Asperger’s Syndrome and the Feingold Diet
My son, Damian, started on Feingold when he was 2 ½ years old. The school he was attending recommended that we consider the diet because he was having problems with concentration and was very overactive, even for a 2 ½ year old!
Within the first week of starting Feingold, his teacher commented on the fact that his speech had improved considerably and that he was actually sitting still through circle time. (In the beginning, we could always tell if he had a “bad” food because his speech would slur.)
Through trial (and a few errors), we found that Damian is best on mostly Stage One foods, though he is sensitive to some of those, too.
After being on the diet for a little over 2 years, he had some behavioral issues at school, and the director (who recommended Feingold in the beginning) felt that he probably needed medication and urged us to see a behavioral therapist. At about the same time, we realized that he had problems with soy and removed that from his diet.
I can’t believe how many kids are on drugs for things that could probably be helped with Feingold.
After seeing a news story on autism that mentioned Asperger’s Syndrome and some of the symptoms, I did more research, and everything I read said, “This is Damian.” So we took him to a specialist who confirmed that my son has Asperger’s Syndrome (AS).
From the time we started the Feingold diet, we could tell if he’d eaten something he was sensitive to because we’d have more meltdowns and problems with concentration. We always thought these things were re- lated to ADD/ADHD, although we never bothered getting a diagnosis since the diet helped so much and he was so much better while on it.
With the diagnosis of AS, I have found these meltdowns and problems concentrating are actually AS related rather than ADD/ADHD. So many of the parents on the AS support groups mention the meltdowns, and I always mention how much Feingold has helped my son. I can’t believe how many of the kids are on drugs for things that could probably be helped with Feingold. I mention it whenever an opening comes up, but most people believe it’s just wishful thinking.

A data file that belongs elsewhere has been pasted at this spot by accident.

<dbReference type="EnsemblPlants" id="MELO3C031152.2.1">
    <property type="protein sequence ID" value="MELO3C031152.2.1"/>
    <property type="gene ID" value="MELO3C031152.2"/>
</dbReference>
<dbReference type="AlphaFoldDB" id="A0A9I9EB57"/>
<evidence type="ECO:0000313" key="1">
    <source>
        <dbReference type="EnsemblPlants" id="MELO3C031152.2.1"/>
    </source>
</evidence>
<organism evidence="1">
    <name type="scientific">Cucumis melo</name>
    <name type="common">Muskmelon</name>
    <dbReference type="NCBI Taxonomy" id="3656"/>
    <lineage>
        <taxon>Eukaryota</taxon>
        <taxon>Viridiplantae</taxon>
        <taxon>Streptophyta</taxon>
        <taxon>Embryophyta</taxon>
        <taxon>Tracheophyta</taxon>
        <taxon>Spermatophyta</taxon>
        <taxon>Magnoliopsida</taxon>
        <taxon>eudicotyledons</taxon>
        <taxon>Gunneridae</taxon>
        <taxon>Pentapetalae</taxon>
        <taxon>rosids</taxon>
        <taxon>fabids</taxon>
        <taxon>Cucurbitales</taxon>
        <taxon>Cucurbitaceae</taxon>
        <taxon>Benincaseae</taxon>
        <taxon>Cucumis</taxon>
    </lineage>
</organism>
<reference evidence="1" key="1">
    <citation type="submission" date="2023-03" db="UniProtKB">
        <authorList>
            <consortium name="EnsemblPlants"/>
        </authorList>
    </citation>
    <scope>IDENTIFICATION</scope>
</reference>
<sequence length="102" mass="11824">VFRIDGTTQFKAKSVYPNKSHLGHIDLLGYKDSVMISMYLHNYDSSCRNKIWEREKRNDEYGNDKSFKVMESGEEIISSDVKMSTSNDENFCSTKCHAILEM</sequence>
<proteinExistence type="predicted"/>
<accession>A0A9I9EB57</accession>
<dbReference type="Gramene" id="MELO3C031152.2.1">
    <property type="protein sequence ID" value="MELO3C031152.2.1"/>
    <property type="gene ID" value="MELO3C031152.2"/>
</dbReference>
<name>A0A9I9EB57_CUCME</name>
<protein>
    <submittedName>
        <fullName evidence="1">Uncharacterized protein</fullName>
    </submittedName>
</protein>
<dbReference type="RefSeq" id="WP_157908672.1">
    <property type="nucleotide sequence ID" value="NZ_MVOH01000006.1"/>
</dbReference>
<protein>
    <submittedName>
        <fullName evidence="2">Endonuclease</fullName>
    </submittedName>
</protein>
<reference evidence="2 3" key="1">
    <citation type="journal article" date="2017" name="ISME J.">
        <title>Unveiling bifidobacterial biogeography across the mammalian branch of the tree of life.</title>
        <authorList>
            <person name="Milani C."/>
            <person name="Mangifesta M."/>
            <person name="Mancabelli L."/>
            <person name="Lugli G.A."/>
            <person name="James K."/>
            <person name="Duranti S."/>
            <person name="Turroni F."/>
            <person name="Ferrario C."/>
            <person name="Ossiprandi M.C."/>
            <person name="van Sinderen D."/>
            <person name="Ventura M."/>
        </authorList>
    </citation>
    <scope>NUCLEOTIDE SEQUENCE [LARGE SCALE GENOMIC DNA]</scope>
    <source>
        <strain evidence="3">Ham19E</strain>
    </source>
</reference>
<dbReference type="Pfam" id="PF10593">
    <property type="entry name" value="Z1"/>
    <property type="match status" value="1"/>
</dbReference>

If he’s on the diet, he’s an easygoing, fun-loving, wonderful kid. If he’s eaten something that doesn’t agree with his system, he has meltdowns at the drop of a hat, becomes aggressive, and has problems figuring out how to get dressed without help.
I know there is no cure for AS, but with the Feingold Program, my son fits in much better with his peers (and has actually been calm enough for long enough that he’s starting to make friends, too!)
The psychiatrist my son saw, who had never heard of Feingold, was skeptical about all the sensitivities my son has to food. How can anyone have a problem with apples of all things? Then, I showed him the food journal, which clearly tracked his food and behavior, and told him that if a food was suspect, we’d pull it out for a few weeks and then try it again at a later date to see if it was just coinci- dence, and that unless there was a severe reaction (like tomatoes), we would give it a total of 3 separate tries before we cross it off the list. He looked amazed and said that’s exactly what he would do to test Damian for drug sensitivities. After that I had no problems with the doctor. People can be converted! 🙂
Damian needed to be on antibiotics, so I insisted the pharmacist give us an uncolored version, not the yellow ones he tried to provide. After 9 days on the medicine, he was acting more and more like he does when he’s on mind-altering foods. He was aggres- ive, having meltdowns, and slurring his words. I think his IQ dropped about 40 points! I just had to tell myself there was only one more day, and then a few days to clear out his system, and he would be my nice, sweet, smart kid just in time for his first day of kindergarten!
Even dye-free prescription drugs can cause problems.
I don’t know if it’s something with my son or part of his rule-following Aspie-ness, but he refuses to eat any foods that I don’t send in to school for him. He passed up cupcakes for a party at school ’cause they weren’t from home and had fake colors.
Editor’s note: This isn’t unusual at all. Feingold kids — even little ones — do this all the time; they are typically very bright and know how they will feel/behave if they eat dyes, etc.
Damian continues to do well on Feingold, and everyone around him can definitely tell if he’s had some- thing “off” or “too much of a good thing” such as some of the Stage Two foods.
Without Feingold, I have no doubt that Damian would not be functioning anywhere near as well as he does in the ‘real world.’ He’s 10, in 6th grade, enrolled in gifted classes for all of his core subjects and just made honor roll for his first trimester of middle school. But when he’s off the diet for what- ever reason, I get back math papers that show 2+2=2. I kid you not!
Damian has Aspie friends who have also benefited from the Feingold Diet, even though they don’t have anywhere near the number of sensitivities he does.
He loves working with computers and wants to write computer games when he grows up.
He has already selected a college and wants to live in an apartment since he doesn’t want to be around as many people as are usually in dorms and because they don’t have real kitchens, an important factor for the Feingolder who lives away from home. Damian is already a great cookie baker, so he will be comfortable fending for himself when he’s on his own. ¨